The government should have required more tests before it approved two drugs for use by heart patients, who suffered a startling increase in death rates after taking them, two cardiologists said Wednesday.

Federal officials put new restrictions on the drugs in 1989 after a study found unusually high death rates among patients being treated for arrhythmia. The drugs remain on the market for treatment of life-threatening arrhythmias, and their use for that purpose is not being questioned.The Food and Drug Administration's approval of the drugs flecainide in 1985 and encainide in 1986 for broader purposes was the subject of a hearing Wednesday by a House Government Operations subcommittee.

"We need to examine why, for over three years, FDA allowed these potentially lethal drugs to be given to persons whose lives were not immediately threatened by their mild arrhythmias," said Rep. Ted Weiss, D-N.Y., chairman of the human resources subcommittee.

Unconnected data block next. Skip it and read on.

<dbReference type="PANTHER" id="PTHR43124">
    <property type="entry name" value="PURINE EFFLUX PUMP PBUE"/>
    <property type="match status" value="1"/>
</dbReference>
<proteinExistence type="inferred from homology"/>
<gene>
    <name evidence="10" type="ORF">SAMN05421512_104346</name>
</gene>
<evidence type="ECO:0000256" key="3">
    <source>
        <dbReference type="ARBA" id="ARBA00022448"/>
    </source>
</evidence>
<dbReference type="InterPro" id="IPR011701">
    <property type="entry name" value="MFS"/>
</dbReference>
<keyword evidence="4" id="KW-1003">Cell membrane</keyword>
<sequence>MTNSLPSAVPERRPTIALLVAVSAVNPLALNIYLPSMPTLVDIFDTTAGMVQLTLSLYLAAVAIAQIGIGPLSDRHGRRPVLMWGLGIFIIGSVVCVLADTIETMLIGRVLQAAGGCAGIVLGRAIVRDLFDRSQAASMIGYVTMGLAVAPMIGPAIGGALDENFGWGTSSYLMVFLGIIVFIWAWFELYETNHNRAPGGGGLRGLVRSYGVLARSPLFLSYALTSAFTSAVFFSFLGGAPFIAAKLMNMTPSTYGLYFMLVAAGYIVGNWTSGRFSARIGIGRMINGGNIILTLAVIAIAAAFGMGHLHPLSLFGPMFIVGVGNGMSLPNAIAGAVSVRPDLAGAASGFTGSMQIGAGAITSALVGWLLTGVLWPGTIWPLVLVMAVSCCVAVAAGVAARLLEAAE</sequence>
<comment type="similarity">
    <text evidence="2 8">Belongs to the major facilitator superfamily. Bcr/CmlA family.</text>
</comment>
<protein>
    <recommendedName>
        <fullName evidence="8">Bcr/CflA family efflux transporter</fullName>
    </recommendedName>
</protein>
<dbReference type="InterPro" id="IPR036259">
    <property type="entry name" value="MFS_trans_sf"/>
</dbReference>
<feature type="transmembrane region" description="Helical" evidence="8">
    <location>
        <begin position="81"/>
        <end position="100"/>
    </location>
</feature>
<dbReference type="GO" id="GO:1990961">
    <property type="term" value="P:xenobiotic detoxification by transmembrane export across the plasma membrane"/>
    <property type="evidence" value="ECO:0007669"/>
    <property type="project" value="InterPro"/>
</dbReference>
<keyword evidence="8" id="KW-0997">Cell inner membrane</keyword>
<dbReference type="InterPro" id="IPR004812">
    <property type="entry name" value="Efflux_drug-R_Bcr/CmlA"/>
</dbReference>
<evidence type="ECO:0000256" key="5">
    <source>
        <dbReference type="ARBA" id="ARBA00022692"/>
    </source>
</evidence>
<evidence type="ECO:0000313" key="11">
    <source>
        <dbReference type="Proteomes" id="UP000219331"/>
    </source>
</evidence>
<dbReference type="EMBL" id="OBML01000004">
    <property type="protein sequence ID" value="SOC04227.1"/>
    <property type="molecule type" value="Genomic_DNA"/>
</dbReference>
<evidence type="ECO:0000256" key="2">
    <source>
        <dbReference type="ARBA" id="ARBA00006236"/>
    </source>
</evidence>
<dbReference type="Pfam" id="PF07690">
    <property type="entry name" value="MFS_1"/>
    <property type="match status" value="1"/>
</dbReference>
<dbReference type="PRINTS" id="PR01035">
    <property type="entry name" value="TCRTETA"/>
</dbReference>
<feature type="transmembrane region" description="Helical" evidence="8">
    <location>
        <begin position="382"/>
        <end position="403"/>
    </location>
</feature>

In other prepared testimony, Dr. Thomas Graboys, clinical director for Lown Cardiovascular Center in Boston, said the FDA should have had results from a mortality study before it allowed the drugs to be used to treat moderate arrhythmias.

Dr. Bertram Pitt, director of cardiology at the University of Michigan Medical Center, said that at the time the FDA was considering the drugs, many cardiologists felt it "might not be appropriate" to approve them for patients with mildly irregular heartbeats.

A board monitoring the safety of the study in April 1989 found that of 730 patients who received the drugs for about 10 months, 57 died or suffered cardiac arrest; of 725 patients receiving only placebos, 22 died of cardiac arrest.